How do you measure the quality

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Step 1: Recognize and notice how your customer understands quality.

Normally it can be assumed that every company strives to deliver quality. And in many industries, differentiation based on quality is part of the corporate strategy, as can be clearly seen in the automotive and electrical industries, for example. The basic dilemma, however, is that many entrepreneurs believe that they are delivering good work or good quality just because the product or commodity in question is objectively good. The customer, on the other hand, is of the opinion that this should of course be the case, but that this by no means already means good or particularly good quality. Because the customer assesses the totality of all services, i.e. the process of order acceptance, possible advice, compliance with deadlines, the processing of the order, etc. Only the sum of all services shapes his perception of quality!

Step 2: Understand and Realize the Benefits of Quality.

"Quality is the fulfillment of expectations or customer requests for (product) properties and services at the desired time at an acceptable price." This definition already shows that quality must be understood very comprehensively. It is a combination of product, service, time and price. Those who align their company to a high quality standard have the following advantages:

  • The higher the quality standard, the lower the number of complaints and replacement services.
  • If there are no complaints, there is no need to invest additional time and effort - combined with higher costs.
  • The greater the quality gap to the competition, the less talk is about the price. The price is then of secondary importance - you earn “double”, as it were.
  • High quality automatically means satisfied customers. Satisfied customers are convinced recommenders. This reduces advertising costs.
  • If the quality is (noticeably) better, it has a lasting impact on the company's image. This creates - almost automatically - a differentiation from the competition.
  • Employees like to identify with a company that has “a good reputation”. They are then convinced recommenders or ambassadors.

Step 3: Define quality and customer satisfaction as the basis of your marketing.

In order to achieve customer satisfaction, quality must be delivered in all areas of service. This also means that so-called soft factors such as punctuality, adherence to deadlines, friendliness, cleanliness at the workplace, etc. are provided in the sense of customer expectations. When quality is understood in such a comprehensive way, it also becomes clear that Total Quality Management (TQM) is an introduction to the subject of marketing. The pragmatic approach to marketing in its "original form" is customer satisfaction. When asked: "What do my customers want and how can I meet these expectations?" And "How can I optimize my services using TQM so that a targeted demand arises?", The essential basic rules of marketing are met.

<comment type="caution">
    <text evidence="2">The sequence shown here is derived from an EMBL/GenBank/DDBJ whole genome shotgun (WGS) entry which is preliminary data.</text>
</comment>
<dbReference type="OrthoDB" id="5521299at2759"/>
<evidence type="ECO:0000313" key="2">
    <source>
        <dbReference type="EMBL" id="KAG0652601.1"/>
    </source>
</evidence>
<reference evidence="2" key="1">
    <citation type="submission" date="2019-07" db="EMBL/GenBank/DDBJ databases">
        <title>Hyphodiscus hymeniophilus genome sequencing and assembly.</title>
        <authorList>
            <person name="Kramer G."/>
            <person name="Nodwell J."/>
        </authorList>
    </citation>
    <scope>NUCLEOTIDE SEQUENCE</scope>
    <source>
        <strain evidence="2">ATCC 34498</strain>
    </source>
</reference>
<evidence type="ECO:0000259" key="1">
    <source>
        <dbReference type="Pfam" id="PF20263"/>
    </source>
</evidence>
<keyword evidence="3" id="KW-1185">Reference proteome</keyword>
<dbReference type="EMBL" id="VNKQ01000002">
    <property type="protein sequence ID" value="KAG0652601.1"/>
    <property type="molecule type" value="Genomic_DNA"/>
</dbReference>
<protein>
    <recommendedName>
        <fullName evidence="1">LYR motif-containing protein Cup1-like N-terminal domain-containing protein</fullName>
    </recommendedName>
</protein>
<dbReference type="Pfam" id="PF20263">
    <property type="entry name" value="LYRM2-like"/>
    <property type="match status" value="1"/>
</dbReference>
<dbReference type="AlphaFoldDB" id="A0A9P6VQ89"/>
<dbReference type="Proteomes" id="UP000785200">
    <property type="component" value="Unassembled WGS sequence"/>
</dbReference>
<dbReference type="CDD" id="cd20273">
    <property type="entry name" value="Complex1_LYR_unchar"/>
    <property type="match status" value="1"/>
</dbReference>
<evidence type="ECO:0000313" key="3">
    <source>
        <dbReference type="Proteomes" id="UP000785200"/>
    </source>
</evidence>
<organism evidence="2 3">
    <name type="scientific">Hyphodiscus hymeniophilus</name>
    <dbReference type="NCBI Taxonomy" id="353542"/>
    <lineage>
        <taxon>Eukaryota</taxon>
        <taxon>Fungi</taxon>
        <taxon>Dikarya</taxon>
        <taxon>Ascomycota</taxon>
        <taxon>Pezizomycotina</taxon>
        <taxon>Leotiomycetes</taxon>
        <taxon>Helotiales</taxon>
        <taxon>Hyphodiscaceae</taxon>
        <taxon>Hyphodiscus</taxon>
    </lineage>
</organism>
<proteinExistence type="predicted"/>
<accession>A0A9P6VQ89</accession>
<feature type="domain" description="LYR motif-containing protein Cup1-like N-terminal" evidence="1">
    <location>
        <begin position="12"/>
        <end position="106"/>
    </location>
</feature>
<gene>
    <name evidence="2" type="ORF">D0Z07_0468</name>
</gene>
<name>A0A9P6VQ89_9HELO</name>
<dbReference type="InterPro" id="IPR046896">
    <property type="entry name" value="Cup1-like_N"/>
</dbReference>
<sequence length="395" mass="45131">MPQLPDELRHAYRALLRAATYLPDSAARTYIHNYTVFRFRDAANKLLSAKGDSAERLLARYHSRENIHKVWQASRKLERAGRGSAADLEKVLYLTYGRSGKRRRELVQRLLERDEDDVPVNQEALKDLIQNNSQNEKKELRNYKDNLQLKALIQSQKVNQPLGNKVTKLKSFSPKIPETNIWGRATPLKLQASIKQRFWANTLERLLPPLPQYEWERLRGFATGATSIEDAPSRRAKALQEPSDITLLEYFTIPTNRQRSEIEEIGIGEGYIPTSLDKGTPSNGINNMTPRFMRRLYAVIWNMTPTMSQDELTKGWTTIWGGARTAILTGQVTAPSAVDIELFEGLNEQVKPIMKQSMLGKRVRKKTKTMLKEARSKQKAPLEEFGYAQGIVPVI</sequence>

Step 4: Record the actual status with the help of checklists.

The approach is as simple as it is understandable: checklists are created to identify deficits in the current situation. A new target state can then be developed on the basis of the knowledge gained. In order to achieve and maintain the highest possible quality standard, binding specifications must be drawn up. So that everyone involved works according to the same criteria, it makes sense to create checklists for the various orders or processes. This ensures that optimal preparation, processing, accounting and control are always carried out.

Step 5: Actively involve your employees.

Employees are the link between the company and the customer. If the company makes the wishes and expectations of its customers the guideline for entrepreneurial action, but the employees are unfriendly, all efforts are in vain. In many companies and shops, customers are reminded of the sentence: "The only thing that bothers them is the customer." Unfortunately, because these types of slogans do not exist without a reason, it is necessary that you oblige your employees to behave in a customer-oriented manner.

Step 6: Trust is good, control is better.

If changes are planned, the subsequent control is a must. If there is no control, sooner or later everyone involved will revert to their old forms of behavior. Therefore, this topic must be discussed together with the reorientation. It must be shown what consequences those who do not adhere to can be expected. In this way, no general discontent can develop in the event of any necessary sanctions.

Step 7: Use complaints and customer opinions to optimize.

It is important that the specifications developed in the company for order processing and findings from complaints are set in writing. This achieves three things: All employees have identical work instructions, even in the case of personnel changes. Nobody can say: “I didn't understand that”, and there are binding guidelines for controls. It is also important to note that after completion of the work or the service provided, the customer's opinion must be obtained so that it can be recognized whether the customer was satisfied with the work and with the employee. Many entrepreneurs believe that the customer is automatically satisfied if he does not complain. This is often an expensive mistake!

Step 8: Link quality and time management closely together.

“Time is Money” - we all know this saying, but not all of them act on it. With consistent time management, more can usually be achieved, as time-consuming activities and disruptions can be avoided. In corporate practice, this means that it makes sense to closely combine time management and total quality management in order to make the most of the time available.